Electrical engineers have developed an energy-efficient type of light bulb that can replace the traditional incandescent bulb. The new bulb, known as the electronic lamp, operates by using a high frequency radio signal rather than the filament featured in incandescent bulbs. Although the electronic lamp currently costs 20 times as much as its traditional counterpart, its use will prove more cost effective in the long run. While a 100-watt incandescent bulb lasts 6 months if burned for 4 hours daily, a 25-watt electronic lamp used for the same amount of time each day lasts up to 14 years.

The argument above assumes that


A. the typical household use of a light bulb is approximately 4 hours a day

B. aside from its greater efficiency, the electronic lamp resembles the incandescent light bulb in most aspects

C. the type of light cast by the electronic lamp is different from that cast by an incandescent bulb

D. the price of electronic lamps will decrease as they are produced in increasingly greater quantities

E. a 100-watt incandescent light bulb does not provide significantly more light than a 25-watt electronic lamp


KAPLAN OFFICIAL EXPLANATION:



E

Here we need to identify an assumption. The author attempts to demonstrate that the "electronic lamp" can replace the incandescent bulb (that's the conclusion) because although the electronic lamp now costs much more, it will prove more cost effective in the long run (that's a summary of the evidence). He backs up this claim with numbers: A 25-watt electronic lamp can last 28 times longer than a 100-watt incandescent bulb while costing only 20 times as much as the bulb (thaT's the-hard evidence). There's one factor missing from the equation, though, and that's the amount of light the electronic lamp supplies. For the numbers given to support the author's conclusion, the electronic lamp and the normal bulb must each throw about the same amount of light. Otherwise, we might need 15 lamps for every bulb; and if this were the case, the argument would be dead wrong. Unless we assume, as (E) says, that the light produced by the lamp and the bulb is approximately equal, the evidence is meaningless.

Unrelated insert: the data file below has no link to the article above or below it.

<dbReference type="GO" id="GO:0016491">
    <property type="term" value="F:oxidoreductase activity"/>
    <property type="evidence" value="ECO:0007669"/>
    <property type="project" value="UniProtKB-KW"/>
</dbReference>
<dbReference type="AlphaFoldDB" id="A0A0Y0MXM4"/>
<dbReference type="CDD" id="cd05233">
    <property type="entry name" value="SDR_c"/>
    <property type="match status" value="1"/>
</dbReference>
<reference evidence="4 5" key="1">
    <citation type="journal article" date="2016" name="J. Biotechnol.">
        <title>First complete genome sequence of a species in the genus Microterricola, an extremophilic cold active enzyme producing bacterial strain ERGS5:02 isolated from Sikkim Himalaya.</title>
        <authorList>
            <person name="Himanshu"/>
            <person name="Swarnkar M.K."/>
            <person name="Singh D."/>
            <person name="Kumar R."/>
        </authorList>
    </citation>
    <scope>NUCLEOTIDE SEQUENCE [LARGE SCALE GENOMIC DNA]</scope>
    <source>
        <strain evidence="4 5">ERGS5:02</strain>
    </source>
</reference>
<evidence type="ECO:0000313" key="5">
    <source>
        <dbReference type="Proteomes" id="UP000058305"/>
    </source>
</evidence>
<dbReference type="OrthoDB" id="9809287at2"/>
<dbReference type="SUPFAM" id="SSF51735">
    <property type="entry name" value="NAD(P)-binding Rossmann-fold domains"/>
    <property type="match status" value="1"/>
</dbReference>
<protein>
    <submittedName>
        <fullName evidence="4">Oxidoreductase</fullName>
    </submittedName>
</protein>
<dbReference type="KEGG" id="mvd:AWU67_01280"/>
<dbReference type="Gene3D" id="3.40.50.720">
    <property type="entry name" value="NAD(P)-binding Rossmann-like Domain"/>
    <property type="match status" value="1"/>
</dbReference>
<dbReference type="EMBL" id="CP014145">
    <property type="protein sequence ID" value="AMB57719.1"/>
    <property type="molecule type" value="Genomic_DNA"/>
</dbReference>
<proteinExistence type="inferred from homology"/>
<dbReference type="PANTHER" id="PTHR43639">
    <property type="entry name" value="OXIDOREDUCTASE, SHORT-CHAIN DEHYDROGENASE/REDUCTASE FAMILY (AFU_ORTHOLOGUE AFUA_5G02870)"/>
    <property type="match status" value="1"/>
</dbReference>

(A) isn't assumed because the figure 4 hours a day doesn't have to represent typical household use; it need only provide a standard by which the lights can be compared. (B) is contradicted by the author. Since the electronic lamp operates by radio waves instead of a filament, it's clear that there are important structural aspects in which it differs from incandescent bulbs. (C) would actually make us doubt the reasonableness of the author's conclusion, so clearly it isn't assumed. If the electronic lamp is supposed to be a replacement for the incandescent bulb, its light should be similar to that produced by the bulb. (D) misconstrues why the electronic lamp is claimed to be cost effective in the long run-the point is that it lasts longer, not that it will become cheaper. The author is arguing that current electronic lamps are more cost effective, not that future lamps will be.
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Re: Electrical engineers have developed an energy-efficient type of light   [#permalink] 10 Jan 2019, 04:15